If the Liberals return to power this fall in British Columbia after a three-year hiatus, and if they keep their election promises, the province’s auto insurance system may look similar to the auto insurance systems in both Quebec and Saskatchewan, the Insurance Bureau of Canada suggests.
“What the Liberals put forward sounds a little bit like what you see in Saskatchewan, which is that you can choose between no-fault and tort,” said Aaron Sutherland, IBC’s vice president Pacific, in an interview Thursday with Canadian Underwriter. “The difference being, in B.C., the tort product would be open to competition.”
The NDP became B.C.’s ruling party in 2017, replacing the Liberals after a non-confidence motion.
In a press release Oct. 6, the Liberals said if they are elected to power, they would give motorists the choice to purchase vehicle damage coverage (collision, comprehensive, specified perils and liability insurance for property damage) from the private market. Drivers would have the choice to buy coverage in a tort system from the private market or no-fault from Insurance Corporation of B.C.
The election is scheduled Oct. 24.
At the moment, basic auto coverage in British Columbia is only written by Insurance Corporation of B.C., a crown corporation founded in 1973. The public insurer monopoly is controversial because because of the average auto insurance rates compared to elsewhere in Canada (LowestRates.Ca says B.C. has the second highest rates in Canada) while at the same time ICBC is losing money.
The Liberals kept the ICBC monopoly on basic auto while they were in power from 2001 through 2017. But in 2019, the Liberals changed their tune and started calling for competition.
For its part, the NDP government announced in February 2020 that it intends to reform auto by creating a “care-based system” with accident benefit limits of $7.5 million.
Under the NDP government’s proposed system, which is scheduled to take effect in May 2021, claimants would only have the right to sue in rare circumstance, though the exact details are still being worked on, Insurance Brokers Association of B.C. CEO Chuck Byrne said Tuesday in an interview.
Under the care-based system proposed by the NDP, claimants who are not satisfied with what they get from ICBC would have recourse through the Civil Resolution Tribunal, the B.C. ombudsperson or an ICBC fairness officer.
IBABC is not calling for more competition. A 2001 review (when Liberal Premier Gordon Campbell was in power) did a “deep dive” into B.C. auto insurance, Byrne recounted.
“We gave our feedback and the then-B.C. Liberal government decided, as they did subsequently for every election until recently, that ICBC was the smartest system for British Columbians,” Byrne told Canadian Underwriter Wednesday. “The devil is in the details. It’s easy to make election promises.”
For its part, IBC has been calling for competition in B.C. auto for years.
Introducing a no-fault system offered by ICBC and damage coverages provided by the private market would make B.C. “remarkably similar” to Quebec, IBC said Oct. 6 in a press release.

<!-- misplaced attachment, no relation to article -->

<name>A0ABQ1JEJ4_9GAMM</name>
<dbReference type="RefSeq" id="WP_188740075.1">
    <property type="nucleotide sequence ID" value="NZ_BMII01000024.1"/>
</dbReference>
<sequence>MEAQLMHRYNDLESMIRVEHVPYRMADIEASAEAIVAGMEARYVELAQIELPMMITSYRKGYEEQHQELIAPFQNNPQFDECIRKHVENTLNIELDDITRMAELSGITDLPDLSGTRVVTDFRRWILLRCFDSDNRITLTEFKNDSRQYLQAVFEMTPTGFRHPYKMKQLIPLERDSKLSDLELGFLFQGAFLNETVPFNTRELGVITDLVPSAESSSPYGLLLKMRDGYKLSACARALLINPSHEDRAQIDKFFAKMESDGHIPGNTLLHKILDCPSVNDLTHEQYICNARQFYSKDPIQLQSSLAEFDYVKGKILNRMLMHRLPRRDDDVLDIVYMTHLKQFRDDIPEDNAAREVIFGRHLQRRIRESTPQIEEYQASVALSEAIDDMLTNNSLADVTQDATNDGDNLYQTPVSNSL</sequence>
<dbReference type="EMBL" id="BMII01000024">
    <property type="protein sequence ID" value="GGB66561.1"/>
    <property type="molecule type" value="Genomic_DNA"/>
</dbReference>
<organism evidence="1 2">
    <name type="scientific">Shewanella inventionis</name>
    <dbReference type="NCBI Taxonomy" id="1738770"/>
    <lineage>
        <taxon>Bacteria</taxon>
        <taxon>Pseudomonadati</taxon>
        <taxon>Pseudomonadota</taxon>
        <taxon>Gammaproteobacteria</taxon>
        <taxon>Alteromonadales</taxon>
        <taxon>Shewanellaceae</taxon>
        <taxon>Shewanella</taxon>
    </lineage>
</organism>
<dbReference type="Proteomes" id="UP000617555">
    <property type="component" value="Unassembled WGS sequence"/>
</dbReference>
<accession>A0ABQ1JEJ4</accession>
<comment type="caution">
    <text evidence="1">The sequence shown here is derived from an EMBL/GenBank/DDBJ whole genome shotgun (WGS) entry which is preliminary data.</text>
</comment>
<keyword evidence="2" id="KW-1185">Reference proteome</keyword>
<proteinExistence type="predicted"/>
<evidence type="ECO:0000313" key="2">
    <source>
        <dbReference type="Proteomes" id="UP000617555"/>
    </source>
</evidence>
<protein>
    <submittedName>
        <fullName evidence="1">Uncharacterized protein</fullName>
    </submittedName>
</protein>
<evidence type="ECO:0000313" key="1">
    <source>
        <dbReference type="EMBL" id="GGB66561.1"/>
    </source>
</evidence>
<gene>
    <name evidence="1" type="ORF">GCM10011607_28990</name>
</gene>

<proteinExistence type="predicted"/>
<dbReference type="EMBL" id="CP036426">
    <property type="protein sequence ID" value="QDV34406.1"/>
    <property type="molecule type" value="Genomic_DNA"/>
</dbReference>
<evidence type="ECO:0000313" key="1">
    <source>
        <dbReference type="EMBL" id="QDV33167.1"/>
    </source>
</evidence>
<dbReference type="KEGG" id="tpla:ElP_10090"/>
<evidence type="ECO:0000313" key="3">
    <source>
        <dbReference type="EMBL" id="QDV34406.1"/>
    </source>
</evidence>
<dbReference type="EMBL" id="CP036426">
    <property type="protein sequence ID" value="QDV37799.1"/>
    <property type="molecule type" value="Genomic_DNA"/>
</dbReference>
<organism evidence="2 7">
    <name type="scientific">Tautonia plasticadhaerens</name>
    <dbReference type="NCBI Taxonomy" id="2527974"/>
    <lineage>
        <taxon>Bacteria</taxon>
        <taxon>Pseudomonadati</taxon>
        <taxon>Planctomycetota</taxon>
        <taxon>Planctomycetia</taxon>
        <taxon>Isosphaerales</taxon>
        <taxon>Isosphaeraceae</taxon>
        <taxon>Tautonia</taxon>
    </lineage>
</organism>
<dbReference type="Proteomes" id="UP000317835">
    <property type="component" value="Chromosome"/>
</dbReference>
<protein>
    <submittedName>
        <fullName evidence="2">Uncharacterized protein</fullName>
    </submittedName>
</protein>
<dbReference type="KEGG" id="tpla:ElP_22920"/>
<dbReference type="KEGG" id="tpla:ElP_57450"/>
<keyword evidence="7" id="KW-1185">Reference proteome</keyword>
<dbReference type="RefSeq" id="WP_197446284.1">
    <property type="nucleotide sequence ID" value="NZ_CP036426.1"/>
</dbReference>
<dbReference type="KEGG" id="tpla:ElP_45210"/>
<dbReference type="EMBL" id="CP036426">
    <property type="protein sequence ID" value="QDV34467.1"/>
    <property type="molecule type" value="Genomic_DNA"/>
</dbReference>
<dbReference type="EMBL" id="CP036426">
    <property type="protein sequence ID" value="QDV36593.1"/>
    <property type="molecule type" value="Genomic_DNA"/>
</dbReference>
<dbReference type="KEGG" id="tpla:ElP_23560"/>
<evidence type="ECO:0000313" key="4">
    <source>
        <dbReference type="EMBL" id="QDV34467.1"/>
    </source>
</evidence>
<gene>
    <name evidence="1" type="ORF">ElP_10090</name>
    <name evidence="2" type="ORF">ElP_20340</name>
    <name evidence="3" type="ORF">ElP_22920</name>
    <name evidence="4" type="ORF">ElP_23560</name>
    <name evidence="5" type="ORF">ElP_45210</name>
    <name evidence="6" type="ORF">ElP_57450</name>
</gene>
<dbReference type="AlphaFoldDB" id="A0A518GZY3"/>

In Quebec, motorists must buy accident benefits coverage from SAAQ.
“If ICBC is the best game in town, so be it. Nothing changes,” Sutherland said Thursday of the Liberal proposal to allow more competition. “But if they are not, then drivers can shop around and find savings. And that’s really what this is all about: How do we deliver the most affordable auto insurance possible?”
ICBC was the subject of a 2017 report commissioned by the provincial government to EY Canada.
In Affordable and Effective Auto Insurance – a New Road Forward for British Columbia, EY warned that ICBC does not charge high enough premiums to cover claims. In 2016, legal costs accounted for 24% of the costs of ICBC’s basic product, while claimant benefits accounted for another 58%, EY said in 2017.
In the year ending Mar. 31, 2020, ICBC had a net loss of $376 million and an underwriting loss of $983 million on earned premiums of $6.27 billion, ICBC said in its latest annual report. In 2018-19, the underwriting loss was $1.58 billion.
The minimum capital test ratio stood at negative 30% this past March. In 2018, the government temporarily suspended a provincial requirement for ICBC to have an MCT ratio of 100%.
The combined ratio in 2019-20 was 120%, eight points higher than the target combined ratio of 112%.
“British Columbians think, ‘Well, if we are paying the second-highest car insurance premiums in Canada, at the very least this should be…a money-making venture for the government, and yet ICBC is hemorrhaging money,” said Justin Thouin, co-founder and CEO of LowestRates.Ca, in an interview Tuesday.
“So most British Columbians are saying, ‘Why does the government have a monopoly on car insurance, something they are not experts at, and why should we be relegated to having no choice and there only being one company offering us car insurance? In what other commercial vertical is there only one choice?”
The B.C. government is not making any comments about ICBC during the election period.